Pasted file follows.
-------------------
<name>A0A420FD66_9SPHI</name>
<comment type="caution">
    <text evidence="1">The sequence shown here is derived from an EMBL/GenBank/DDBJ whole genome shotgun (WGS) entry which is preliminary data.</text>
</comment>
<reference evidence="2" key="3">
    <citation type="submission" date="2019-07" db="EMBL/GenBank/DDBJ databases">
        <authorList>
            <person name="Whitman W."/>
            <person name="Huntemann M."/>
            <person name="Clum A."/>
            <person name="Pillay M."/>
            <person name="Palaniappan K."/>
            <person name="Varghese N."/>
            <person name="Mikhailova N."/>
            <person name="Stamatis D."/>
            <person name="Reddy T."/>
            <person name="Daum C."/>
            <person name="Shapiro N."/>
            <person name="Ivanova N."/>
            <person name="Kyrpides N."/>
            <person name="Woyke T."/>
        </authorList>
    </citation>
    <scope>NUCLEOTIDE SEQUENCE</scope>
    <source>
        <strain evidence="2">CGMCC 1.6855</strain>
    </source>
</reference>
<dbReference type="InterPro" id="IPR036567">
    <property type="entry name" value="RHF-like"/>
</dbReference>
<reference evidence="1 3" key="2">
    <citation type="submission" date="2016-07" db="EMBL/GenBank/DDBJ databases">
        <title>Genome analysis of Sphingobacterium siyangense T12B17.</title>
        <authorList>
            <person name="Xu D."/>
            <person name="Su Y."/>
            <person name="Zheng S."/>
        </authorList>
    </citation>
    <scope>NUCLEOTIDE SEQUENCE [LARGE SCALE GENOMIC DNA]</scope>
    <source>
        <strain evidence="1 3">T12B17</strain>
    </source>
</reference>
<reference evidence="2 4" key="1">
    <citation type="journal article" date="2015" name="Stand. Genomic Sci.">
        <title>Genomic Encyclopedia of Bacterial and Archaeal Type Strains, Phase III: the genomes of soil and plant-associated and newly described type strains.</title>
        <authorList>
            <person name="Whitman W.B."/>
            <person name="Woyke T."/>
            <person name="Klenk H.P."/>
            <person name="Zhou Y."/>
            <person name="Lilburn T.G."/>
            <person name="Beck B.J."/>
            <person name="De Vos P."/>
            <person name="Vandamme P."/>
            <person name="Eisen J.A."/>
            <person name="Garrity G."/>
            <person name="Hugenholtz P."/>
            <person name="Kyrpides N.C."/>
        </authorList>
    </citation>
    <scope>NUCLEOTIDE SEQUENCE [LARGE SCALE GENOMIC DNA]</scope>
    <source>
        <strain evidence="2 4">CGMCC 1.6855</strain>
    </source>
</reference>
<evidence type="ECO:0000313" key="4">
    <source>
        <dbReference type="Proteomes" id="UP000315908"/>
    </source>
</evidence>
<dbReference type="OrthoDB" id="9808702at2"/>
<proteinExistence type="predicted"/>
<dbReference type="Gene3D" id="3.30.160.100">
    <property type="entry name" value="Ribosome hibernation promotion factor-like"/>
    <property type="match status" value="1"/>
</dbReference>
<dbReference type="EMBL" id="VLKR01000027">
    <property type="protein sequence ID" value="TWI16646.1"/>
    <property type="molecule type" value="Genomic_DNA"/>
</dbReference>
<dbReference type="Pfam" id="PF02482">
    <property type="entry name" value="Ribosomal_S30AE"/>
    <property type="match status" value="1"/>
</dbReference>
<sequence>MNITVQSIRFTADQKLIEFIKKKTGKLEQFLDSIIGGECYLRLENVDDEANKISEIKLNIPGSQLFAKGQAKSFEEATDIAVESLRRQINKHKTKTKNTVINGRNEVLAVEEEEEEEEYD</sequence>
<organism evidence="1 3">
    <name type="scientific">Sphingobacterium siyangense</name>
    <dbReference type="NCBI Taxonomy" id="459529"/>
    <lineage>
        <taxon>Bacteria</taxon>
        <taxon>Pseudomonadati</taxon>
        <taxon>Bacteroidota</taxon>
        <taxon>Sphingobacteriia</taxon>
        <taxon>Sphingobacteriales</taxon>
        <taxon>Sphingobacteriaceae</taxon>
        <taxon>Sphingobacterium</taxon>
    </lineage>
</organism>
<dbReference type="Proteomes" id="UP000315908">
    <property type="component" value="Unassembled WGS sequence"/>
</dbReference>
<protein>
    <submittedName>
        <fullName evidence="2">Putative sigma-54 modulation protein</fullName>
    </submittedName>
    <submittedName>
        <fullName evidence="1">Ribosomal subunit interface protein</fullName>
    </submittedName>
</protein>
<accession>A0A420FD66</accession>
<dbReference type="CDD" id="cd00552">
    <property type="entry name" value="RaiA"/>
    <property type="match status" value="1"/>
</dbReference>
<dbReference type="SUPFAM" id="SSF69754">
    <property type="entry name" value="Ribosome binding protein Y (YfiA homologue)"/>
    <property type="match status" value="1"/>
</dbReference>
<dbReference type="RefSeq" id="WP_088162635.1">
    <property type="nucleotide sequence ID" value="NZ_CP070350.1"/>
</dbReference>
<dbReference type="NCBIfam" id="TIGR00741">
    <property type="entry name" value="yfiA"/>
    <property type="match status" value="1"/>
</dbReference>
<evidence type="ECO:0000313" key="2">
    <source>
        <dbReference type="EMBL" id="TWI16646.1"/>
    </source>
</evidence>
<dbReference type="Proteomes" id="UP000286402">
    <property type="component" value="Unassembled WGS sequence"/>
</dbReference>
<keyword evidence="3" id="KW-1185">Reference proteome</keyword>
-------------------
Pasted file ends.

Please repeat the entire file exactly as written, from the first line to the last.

<name>A0A420FD66_9SPHI</name>
<comment type="caution">
    <text evidence="1">The sequence shown here is derived from an EMBL/GenBank/DDBJ whole genome shotgun (WGS) entry which is preliminary data.</text>
</comment>
<reference evidence="2" key="3">
    <citation type="submission" date="2019-07" db="EMBL/GenBank/DDBJ databases">
        <authorList>
            <person name="Whitman W."/>
            <person name="Huntemann M."/>
            <person name="Clum A."/>
            <person name="Pillay M."/>
            <person name="Palaniappan K."/>
            <person name="Varghese N."/>
            <person name="Mikhailova N."/>
            <person name="Stamatis D."/>
            <person name="Reddy T."/>
            <person name="Daum C."/>
            <person name="Shapiro N."/>
            <person name="Ivanova N."/>
            <person name="Kyrpides N."/>
            <person name="Woyke T."/>
        </authorList>
    </citation>
    <scope>NUCLEOTIDE SEQUENCE</scope>
    <source>
        <strain evidence="2">CGMCC 1.6855</strain>
    </source>
</reference>
<dbReference type="InterPro" id="IPR036567">
    <property type="entry name" value="RHF-like"/>
</dbReference>
<reference evidence="1 3" key="2">
    <citation type="submission" date="2016-07" db="EMBL/GenBank/DDBJ databases">
        <title>Genome analysis of Sphingobacterium siyangense T12B17.</title>
        <authorList>
            <person name="Xu D."/>
            <person name="Su Y."/>
            <person name="Zheng S."/>
        </authorList>
    </citation>
    <scope>NUCLEOTIDE SEQUENCE [LARGE SCALE GENOMIC DNA]</scope>
    <source>
        <strain evidence="1 3">T12B17</strain>
    </source>
</reference>
<reference evidence="2 4" key="1">
    <citation type="journal article" date="2015" name="Stand. Genomic Sci.">
        <title>Genomic Encyclopedia of Bacterial and Archaeal Type Strains, Phase III: the genomes of soil and plant-associated and newly described type strains.</title>
        <authorList>
            <person name="Whitman W.B."/>
            <person name="Woyke T."/>
            <person name="Klenk H.P."/>
            <person name="Zhou Y."/>
            <person name="Lilburn T.G."/>
            <person name="Beck B.J."/>
            <person name="De Vos P."/>
            <person name="Vandamme P."/>
            <person name="Eisen J.A."/>
            <person name="Garrity G."/>
            <person name="Hugenholtz P."/>
            <person name="Kyrpides N.C."/>
        </authorList>
    </citation>
    <scope>NUCLEOTIDE SEQUENCE [LARGE SCALE GENOMIC DNA]</scope>
    <source>
        <strain evidence="2 4">CGMCC 1.6855</strain>
    </source>
</reference>
<evidence type="ECO:0000313" key="4">
    <source>
        <dbReference type="Proteomes" id="UP000315908"/>
    </source>
</evidence>
<dbReference type="OrthoDB" id="9808702at2"/>
<proteinExistence type="predicted"/>
<dbReference type="Gene3D" id="3.30.160.100">
    <property type="entry name" value="Ribosome hibernation promotion factor-like"/>
    <property type="match status" value="1"/>
</dbReference>
<dbReference type="EMBL" id="VLKR01000027">
    <property type="protein sequence ID" value="TWI16646.1"/>
    <property type="molecule type" value="Genomic_DNA"/>
</dbReference>
<dbReference type="Pfam" id="PF02482">
    <property type="entry name" value="Ribosomal_S30AE"/>
    <property type="match status" value="1"/>
</dbReference>
<sequence>MNITVQSIRFTADQKLIEFIKKKTGKLEQFLDSIIGGECYLRLENVDDEANKISEIKLNIPGSQLFAKGQAKSFEEATDIAVESLRRQINKHKTKTKNTVINGRNEVLAVEEEEEEEEYD</sequence>
<organism evidence="1 3">
    <name type="scientific">Sphingobacterium siyangense</name>
    <dbReference type="NCBI Taxonomy" id="459529"/>
    <lineage>
        <taxon>Bacteria</taxon>
        <taxon>Pseudomonadati</taxon>
        <taxon>Bacteroidota</taxon>
        <taxon>Sphingobacteriia</taxon>
        <taxon>Sphingobacteriales</taxon>
        <taxon>Sphingobacteriaceae</taxon>
        <taxon>Sphingobacterium</taxon>
    </lineage>
</organism>
<dbReference type="Proteomes" id="UP000315908">
    <property type="component" value="Unassembled WGS sequence"/>
</dbReference>
<protein>
    <submittedName>
        <fullName evidence="2">Putative sigma-54 modulation protein</fullName>
    </submittedName>
    <submittedName>
        <fullName evidence="1">Ribosomal subunit interface protein</fullName>
    </submittedName>
</protein>
<accession>A0A420FD66</accession>
<dbReference type="CDD" id="cd00552">
    <property type="entry name" value="RaiA"/>
    <property type="match status" value="1"/>
</dbReference>
<dbReference type="SUPFAM" id="SSF69754">
    <property type="entry name" value="Ribosome binding protein Y (YfiA homologue)"/>
    <property type="match status" value="1"/>
</dbReference>
<dbReference type="RefSeq" id="WP_088162635.1">
    <property type="nucleotide sequence ID" value="NZ_CP070350.1"/>
</dbReference>
<dbReference type="NCBIfam" id="TIGR00741">
    <property type="entry name" value="yfiA"/>
    <property type="match status" value="1"/>
</dbReference>
<evidence type="ECO:0000313" key="2">
    <source>
        <dbReference type="EMBL" id="TWI16646.1"/>
    </source>
</evidence>
<dbReference type="Proteomes" id="UP000286402">
    <property type="component" value="Unassembled WGS sequence"/>
</dbReference>
<keyword evidence="3" id="KW-1185">Reference proteome</keyword>